As I sat down to write this story, I beamed with satisfaction. My procrastination of over six months was over; I had finally ticked zip-lining off my bucket list.
By Solomon Oleny
As I sat down to write this, I beamed with satisfaction. My procrastination of over six months was over; I had finally ticked zip-lining off my bucket list. However, behind the victorious smile was a story of a shaky guy who had almost wet his pants just 24 hours earlier.
Arriving at Mabira Forest Camp, a zip lining destination in the western part of the tropical forest, I could not wait to put up an impressive display of Superman-like skills.
Going by the enthusiasm of Gregory, Gerald, Waswa and Kato (my pilots of the day), I knew it was going to be a great day. I was unstoppable and determined. But that was only until I was asked to sign a disclaimer whose details seemed to rule out any possibility of my bouncing back from the two-hour-long activity alive.
I could not have been more terrified after the crew fastened the harnesses and protective gear, paying extreme detail to safety.
Wasswa had to show me how easy taking on the zip-lining adventure is
Once airborne, you feel like Superman!
While this was supposed to reassure me, I instead felt intimidated. My heart almost burst out of my chest and my skin pores started unleashing streams of sweat that soaked my shirt.
From the empathy which Gregory, the team leader, exhibited towards me, I could tell that my fear was visible for all to see. It did not come as a surprise that my bladder filled up fast and I had to dash off to flush out the fear that was building up in me.
To calm me down, Kato pulled out his phone and played video clips showing how safe zip lining is. They were testimonies from those who had done it before in the two years since it was set up here.
“You can make it brother,” Kato repeatedly said while patting my shoulder.
It worked. My fear started to ebb as we took a 20-minute walk to the starting point.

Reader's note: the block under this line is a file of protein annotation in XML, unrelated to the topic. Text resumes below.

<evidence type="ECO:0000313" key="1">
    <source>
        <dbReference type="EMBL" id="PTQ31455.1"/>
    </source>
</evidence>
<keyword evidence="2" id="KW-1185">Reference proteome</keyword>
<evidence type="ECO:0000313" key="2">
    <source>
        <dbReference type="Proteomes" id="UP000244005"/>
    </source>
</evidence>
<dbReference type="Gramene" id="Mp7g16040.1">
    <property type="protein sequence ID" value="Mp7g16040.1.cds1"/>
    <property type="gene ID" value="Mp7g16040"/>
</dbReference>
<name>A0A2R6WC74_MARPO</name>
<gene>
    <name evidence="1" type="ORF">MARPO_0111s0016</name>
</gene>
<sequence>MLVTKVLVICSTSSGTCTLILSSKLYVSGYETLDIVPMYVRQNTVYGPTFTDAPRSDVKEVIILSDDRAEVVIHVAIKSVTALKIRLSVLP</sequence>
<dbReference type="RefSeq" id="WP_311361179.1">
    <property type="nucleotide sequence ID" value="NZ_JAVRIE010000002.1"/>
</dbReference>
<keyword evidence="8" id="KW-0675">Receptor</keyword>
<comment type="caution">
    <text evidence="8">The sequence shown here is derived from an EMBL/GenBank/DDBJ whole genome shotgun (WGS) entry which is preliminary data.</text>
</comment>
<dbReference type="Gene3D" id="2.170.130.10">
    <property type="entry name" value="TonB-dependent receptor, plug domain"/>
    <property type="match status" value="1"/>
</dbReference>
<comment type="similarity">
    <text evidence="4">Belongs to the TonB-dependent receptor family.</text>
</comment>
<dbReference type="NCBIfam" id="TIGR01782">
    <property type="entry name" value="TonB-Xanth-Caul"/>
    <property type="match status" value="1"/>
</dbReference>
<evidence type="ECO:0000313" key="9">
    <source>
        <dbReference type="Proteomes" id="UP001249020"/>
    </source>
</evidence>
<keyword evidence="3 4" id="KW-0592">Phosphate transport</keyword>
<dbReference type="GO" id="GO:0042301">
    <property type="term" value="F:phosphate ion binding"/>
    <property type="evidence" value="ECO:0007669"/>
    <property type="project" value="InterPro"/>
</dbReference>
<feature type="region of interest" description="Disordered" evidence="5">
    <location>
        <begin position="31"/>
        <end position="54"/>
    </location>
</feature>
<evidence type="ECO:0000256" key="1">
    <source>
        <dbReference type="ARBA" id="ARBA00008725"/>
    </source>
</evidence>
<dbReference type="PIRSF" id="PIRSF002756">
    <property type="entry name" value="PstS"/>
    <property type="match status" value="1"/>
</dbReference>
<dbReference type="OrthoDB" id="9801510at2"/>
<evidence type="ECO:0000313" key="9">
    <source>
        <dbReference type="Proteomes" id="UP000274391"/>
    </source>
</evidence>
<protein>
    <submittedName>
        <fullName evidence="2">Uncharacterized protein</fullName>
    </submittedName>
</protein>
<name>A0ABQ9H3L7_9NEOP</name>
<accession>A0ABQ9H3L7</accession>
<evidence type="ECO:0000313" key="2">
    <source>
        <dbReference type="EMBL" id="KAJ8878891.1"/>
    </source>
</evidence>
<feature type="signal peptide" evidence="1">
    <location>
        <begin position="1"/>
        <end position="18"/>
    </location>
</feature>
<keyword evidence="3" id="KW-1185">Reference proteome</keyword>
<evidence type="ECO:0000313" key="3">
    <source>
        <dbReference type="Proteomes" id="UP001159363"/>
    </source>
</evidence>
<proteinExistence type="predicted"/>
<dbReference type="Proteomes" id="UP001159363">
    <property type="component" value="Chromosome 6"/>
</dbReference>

Getting me readied for some adventure
Tightening my harness
Up the tree and ready to zip-line off!
Yahoo! Yipee! When my nerves finally faded away, I felt like I was on top of the world
The activity comprises a network of six lines between six platforms, each nestled on gigantic branches of imposing indigenous trees that are anywhere between 70 and 150 years old.
The takeoff platform is about 40 feet above the marshy floor of the forest on a sturdy hardwood tree. There are hooks securely stapled along the tree stem to act as steps. Once up the tree, it was exciting being at the same height as the forest’s tree canopies.
It was almost like being at the top of a 15-storey building. The fresh breeze and animals like red-tailed monkeys and great blue turacos added to the thrill. Even someone who is afraid of heights could feel at home here, I thought.
Unlike what I expected, the most terrifying part of the adventure was not flying at heights that reminded me that death was real. It was letting go at the takeoff of each flight. Thankfully everything went so fast that there was no time to think things through.
Each of the six cords is about 300m long and sliding down takes between 20 and 60 seconds, depending on the elevation to the next platform.
To a first-timer like me, they looked like electricity transmission cables. And yes, sliding down their length felt electrifying.
Phase one and two were the most terrifying as the cord unfolded at blinding speeds. Course three and four were very calm, with picturesque views.
The vegetation below looked like a soft cushion. If I had the option of staying at any of the lines, it would have been five and six, from where one can see lots of colourful vegetation and the beautiful Griffin Falls.
The lines unfolded moderately fast, allowing me to soak in all the beauty of what I imagine the Biblical Garden of Eden must have looked like.
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Swing high, swing low: A memorable adventure!